Wilkins, John, A discovery of a new world : or a discourse tending to prove, that 'tis probable there may be another Habitable World in the Moon ; with a discourse concerning the Probability of a Passage thither; unto which is added, a discourse concerning a New Planet, tending to prove, that 'tis probable our earth is one of the Planets

Page concordance

< >
Scan Original
211 31
212 32
213 33
214 34
215 35
216 36
217 37
218 38
219 39
220 40
221 41
222 42
223 43
224 44
225 45
226 46
227 47
228 48
229 49
230 50
231 51
232 52
233 53
234 54
235 55
236 56
237 57
238 58
239 59
240 60
< >
page |< < (82) of 370 > >|
26282That the Earth may be a Planet.
I anſwer: Though Ariſtotle were a Maſter
in the Art of Syllogiſms, and he from whom
he received the Rules of Diſputation;
in this particular, ’tis very plain that he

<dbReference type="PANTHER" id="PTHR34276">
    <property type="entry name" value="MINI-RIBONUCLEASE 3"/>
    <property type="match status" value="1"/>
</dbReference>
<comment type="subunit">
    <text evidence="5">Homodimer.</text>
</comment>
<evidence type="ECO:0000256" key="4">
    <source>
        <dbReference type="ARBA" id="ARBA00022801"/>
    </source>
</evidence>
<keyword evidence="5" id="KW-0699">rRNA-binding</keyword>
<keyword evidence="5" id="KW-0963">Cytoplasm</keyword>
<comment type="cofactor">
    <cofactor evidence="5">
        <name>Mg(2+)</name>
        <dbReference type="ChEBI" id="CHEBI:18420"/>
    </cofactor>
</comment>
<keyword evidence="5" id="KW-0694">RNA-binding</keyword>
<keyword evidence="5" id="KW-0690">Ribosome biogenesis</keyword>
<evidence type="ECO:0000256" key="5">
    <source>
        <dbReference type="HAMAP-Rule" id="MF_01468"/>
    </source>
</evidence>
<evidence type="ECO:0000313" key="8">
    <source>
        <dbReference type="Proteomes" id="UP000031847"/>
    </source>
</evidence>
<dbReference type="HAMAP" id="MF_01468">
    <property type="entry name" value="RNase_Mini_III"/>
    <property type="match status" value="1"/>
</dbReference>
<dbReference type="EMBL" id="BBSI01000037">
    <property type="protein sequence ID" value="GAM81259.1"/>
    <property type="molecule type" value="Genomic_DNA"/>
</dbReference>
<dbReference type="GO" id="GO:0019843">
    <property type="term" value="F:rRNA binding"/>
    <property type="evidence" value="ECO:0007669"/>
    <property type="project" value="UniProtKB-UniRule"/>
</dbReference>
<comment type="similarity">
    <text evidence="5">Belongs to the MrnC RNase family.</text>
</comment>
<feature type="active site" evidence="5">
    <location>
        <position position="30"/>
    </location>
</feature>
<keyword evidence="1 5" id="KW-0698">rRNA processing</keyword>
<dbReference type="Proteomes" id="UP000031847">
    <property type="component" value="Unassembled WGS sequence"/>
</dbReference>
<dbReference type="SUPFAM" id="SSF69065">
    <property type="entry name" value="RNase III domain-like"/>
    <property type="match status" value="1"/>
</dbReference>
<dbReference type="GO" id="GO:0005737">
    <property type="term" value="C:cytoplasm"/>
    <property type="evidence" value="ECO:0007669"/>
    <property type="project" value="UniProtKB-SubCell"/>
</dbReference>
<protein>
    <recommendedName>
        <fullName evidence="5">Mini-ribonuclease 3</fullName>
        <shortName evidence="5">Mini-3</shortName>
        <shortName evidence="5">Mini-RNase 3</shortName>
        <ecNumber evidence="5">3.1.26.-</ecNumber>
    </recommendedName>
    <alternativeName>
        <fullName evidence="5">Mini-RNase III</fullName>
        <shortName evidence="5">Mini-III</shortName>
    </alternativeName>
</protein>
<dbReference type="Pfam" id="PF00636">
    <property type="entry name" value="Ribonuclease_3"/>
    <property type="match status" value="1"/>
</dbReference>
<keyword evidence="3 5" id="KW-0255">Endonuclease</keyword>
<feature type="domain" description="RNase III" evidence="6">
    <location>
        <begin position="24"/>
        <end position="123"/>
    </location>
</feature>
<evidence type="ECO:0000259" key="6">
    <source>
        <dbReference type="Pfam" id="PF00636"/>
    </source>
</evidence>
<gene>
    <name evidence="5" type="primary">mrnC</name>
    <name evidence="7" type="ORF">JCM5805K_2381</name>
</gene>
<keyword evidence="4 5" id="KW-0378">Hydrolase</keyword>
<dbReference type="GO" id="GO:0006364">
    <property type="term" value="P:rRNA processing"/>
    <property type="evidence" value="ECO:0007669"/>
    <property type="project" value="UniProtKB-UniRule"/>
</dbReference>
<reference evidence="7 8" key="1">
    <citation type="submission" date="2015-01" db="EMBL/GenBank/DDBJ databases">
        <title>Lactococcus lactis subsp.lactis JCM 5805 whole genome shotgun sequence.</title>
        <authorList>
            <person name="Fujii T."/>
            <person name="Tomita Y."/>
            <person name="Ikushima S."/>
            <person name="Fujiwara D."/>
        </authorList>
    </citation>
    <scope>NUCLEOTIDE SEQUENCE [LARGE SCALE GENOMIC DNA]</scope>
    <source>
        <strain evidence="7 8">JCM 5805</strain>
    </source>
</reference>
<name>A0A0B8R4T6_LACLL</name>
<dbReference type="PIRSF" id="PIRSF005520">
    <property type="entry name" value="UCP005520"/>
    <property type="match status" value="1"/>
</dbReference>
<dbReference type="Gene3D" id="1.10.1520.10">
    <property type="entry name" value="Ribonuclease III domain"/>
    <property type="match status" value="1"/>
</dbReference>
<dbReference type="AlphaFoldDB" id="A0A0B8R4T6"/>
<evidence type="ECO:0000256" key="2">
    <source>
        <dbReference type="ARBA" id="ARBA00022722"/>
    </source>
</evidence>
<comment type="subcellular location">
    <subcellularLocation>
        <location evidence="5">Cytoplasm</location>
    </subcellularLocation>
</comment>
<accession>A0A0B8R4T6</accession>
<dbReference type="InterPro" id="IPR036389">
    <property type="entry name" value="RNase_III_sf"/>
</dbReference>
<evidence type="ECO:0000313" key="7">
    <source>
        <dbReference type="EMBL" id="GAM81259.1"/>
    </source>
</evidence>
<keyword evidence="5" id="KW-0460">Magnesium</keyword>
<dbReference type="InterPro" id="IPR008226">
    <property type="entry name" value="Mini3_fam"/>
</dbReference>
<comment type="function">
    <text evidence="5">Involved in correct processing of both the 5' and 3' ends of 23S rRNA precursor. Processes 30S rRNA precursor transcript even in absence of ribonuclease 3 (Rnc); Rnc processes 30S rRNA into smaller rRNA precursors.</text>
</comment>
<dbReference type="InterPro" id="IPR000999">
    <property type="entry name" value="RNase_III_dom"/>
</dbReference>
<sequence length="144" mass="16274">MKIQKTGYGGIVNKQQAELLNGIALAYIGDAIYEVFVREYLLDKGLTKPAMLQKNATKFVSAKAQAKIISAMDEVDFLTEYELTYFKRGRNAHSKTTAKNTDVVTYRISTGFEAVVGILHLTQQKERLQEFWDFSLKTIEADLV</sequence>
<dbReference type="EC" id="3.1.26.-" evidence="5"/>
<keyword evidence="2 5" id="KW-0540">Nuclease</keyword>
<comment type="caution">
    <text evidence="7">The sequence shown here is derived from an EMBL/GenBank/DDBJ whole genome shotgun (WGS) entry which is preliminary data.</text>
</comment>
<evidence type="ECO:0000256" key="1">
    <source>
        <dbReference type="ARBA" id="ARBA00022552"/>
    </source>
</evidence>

was deceived with a Fallacy, whilſt his Ar-
gument does but only ſuppoſe that which it
pretend to prove.
That light Bodies do aſcend unto ſome
Circumſerence which is higher and above
the Earth, is plain and undeniable.
that this Circumference is the ſame with that
of the World, or concentrical unto it, can-
not be reaſonably aſſirmed, unleſs he ſup-
poſes the Earth to be in the Centre of the
Univerſe, which is the thing to be pro-
I would fain know from what grounds
our Adverſaries can prove, that the deſcent
of heavy Bodies is to the Centre;
or the
aſcent of light Bodies, to the Circumference
of the World.
The utmoſt experience we
can have in this kind, does but extend to
thoſe things that are upon our Earth, or in
the Air above it.
And alas, what is this
unto the vaſt frame of the whole Univerſe,
but punctulum, ſuch an inſenſible Point,
which does not bear ſo great a proportion
to the whole, as a ſmall Sand does unto the
Wherefore it were a ſenſleſs thing,
from our experience of ſo little a part, to
pronounce any thing inſallibly concerning
the ſcituation of the whole.

Text layer

  • Dictionary

Text normalization

  • Original


  • Exact
  • All forms
  • Fulltext index
  • Morphological index